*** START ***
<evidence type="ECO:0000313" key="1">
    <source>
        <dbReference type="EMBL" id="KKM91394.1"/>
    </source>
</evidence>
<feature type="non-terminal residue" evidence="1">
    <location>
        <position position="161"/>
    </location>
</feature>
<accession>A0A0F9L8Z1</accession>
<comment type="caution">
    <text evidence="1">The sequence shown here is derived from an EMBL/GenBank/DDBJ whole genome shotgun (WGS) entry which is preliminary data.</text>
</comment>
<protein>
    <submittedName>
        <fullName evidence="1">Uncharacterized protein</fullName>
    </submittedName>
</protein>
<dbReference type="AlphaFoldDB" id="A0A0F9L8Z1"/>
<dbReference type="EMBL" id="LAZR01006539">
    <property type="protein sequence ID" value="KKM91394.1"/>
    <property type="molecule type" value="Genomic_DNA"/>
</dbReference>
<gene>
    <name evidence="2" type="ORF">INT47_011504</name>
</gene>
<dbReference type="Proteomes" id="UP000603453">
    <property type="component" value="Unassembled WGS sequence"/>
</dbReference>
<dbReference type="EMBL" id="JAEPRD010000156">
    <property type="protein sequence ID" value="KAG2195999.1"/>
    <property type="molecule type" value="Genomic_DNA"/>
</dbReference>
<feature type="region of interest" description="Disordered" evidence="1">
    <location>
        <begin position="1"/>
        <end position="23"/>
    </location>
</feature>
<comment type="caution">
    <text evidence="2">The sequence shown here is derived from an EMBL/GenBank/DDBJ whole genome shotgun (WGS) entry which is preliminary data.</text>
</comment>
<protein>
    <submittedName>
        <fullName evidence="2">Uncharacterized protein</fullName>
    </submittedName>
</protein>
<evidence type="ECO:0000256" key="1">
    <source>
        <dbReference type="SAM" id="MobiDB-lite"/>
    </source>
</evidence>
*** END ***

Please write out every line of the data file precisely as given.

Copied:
<evidence type="ECO:0000313" key="1">
    <source>
        <dbReference type="EMBL" id="KKM91394.1"/>
    </source>
</evidence>
<feature type="non-terminal residue" evidence="1">
    <location>
        <position position="161"/>
    </location>
</feature>
<accession>A0A0F9L8Z1</accession>
<comment type="caution">
    <text evidence="1">The sequence shown here is derived from an EMBL/GenBank/DDBJ whole genome shotgun (WGS) entry which is preliminary data.</text>
</comment>
<protein>
    <submittedName>
        <fullName evidence="1">Uncharacterized protein</fullName>
    </submittedName>
</protein>
<dbReference type="AlphaFoldDB" id="A0A0F9L8Z1"/>
<dbReference type="EMBL" id="LAZR01006539">
    <property type="protein sequence ID" value="KKM91394.1"/>
    <property type="molecule type" value="Genomic_DNA"/>
</dbReference>
<gene>
    <name evidence="2" type="ORF">INT47_011504</name>
</gene>
<dbReference type="Proteomes" id="UP000603453">
    <property type="component" value="Unassembled WGS sequence"/>
</dbReference>
<dbReference type="EMBL" id="JAEPRD010000156">
    <property type="protein sequence ID" value="KAG2195999.1"/>
    <property type="molecule type" value="Genomic_DNA"/>
</dbReference>
<feature type="region of interest" description="Disordered" evidence="1">
    <location>
        <begin position="1"/>
        <end position="23"/>
    </location>
</feature>
<comment type="caution">
    <text evidence="2">The sequence shown here is derived from an EMBL/GenBank/DDBJ whole genome shotgun (WGS) entry which is preliminary data.</text>
</comment>
<protein>
    <submittedName>
        <fullName evidence="2">Uncharacterized protein</fullName>
    </submittedName>
</protein>
<evidence type="ECO:0000256" key="1">
    <source>
        <dbReference type="SAM" id="MobiDB-lite"/>
    </source>
</evidence>